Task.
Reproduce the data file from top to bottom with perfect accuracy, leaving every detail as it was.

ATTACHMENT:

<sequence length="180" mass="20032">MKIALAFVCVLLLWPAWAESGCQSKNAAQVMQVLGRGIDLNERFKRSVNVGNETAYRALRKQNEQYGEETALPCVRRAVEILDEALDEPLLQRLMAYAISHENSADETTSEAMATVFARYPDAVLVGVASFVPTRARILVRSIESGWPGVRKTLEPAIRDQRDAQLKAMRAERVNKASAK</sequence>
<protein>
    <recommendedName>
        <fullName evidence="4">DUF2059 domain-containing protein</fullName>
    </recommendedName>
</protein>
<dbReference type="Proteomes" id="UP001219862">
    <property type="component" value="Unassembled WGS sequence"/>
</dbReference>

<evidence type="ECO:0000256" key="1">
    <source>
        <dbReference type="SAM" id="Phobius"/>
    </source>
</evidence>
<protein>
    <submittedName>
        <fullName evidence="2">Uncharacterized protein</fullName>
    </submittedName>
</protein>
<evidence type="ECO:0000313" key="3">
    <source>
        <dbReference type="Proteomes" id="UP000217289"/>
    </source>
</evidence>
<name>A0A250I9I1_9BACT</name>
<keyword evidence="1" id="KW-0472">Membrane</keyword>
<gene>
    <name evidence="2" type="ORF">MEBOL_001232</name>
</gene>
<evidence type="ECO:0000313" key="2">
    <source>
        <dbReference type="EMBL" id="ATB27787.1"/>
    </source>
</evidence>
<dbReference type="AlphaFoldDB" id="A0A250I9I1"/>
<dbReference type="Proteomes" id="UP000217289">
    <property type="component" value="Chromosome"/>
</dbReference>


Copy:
<sequence length="180" mass="20032">MKIALAFVCVLLLWPAWAESGCQSKNAAQVMQVLGRGIDLNERFKRSVNVGNETAYRALRKQNEQYGEETALPCVRRAVEILDEALDEPLLQRLMAYAISHENSADETTSEAMATVFARYPDAVLVGVASFVPTRARILVRSIESGWPGVRKTLEPAIRDQRDAQLKAMRAERVNKASAK</sequence>
<protein>
    <recommendedName>
        <fullName evidence="4">DUF2059 domain-containing protein</fullName>
    </recommendedName>
</protein>
<dbReference type="Proteomes" id="UP001219862">
    <property type="component" value="Unassembled WGS sequence"/>
</dbReference>

<evidence type="ECO:0000256" key="1">
    <source>
        <dbReference type="SAM" id="Phobius"/>
    </source>
</evidence>
<protein>
    <submittedName>
        <fullName evidence="2">Uncharacterized protein</fullName>
    </submittedName>
</protein>
<evidence type="ECO:0000313" key="3">
    <source>
        <dbReference type="Proteomes" id="UP000217289"/>
    </source>
</evidence>
<name>A0A250I9I1_9BACT</name>
<keyword evidence="1" id="KW-0472">Membrane</keyword>
<gene>
    <name evidence="2" type="ORF">MEBOL_001232</name>
</gene>
<evidence type="ECO:0000313" key="2">
    <source>
        <dbReference type="EMBL" id="ATB27787.1"/>
    </source>
</evidence>
<dbReference type="AlphaFoldDB" id="A0A250I9I1"/>
<dbReference type="Proteomes" id="UP000217289">
    <property type="component" value="Chromosome"/>
</dbReference>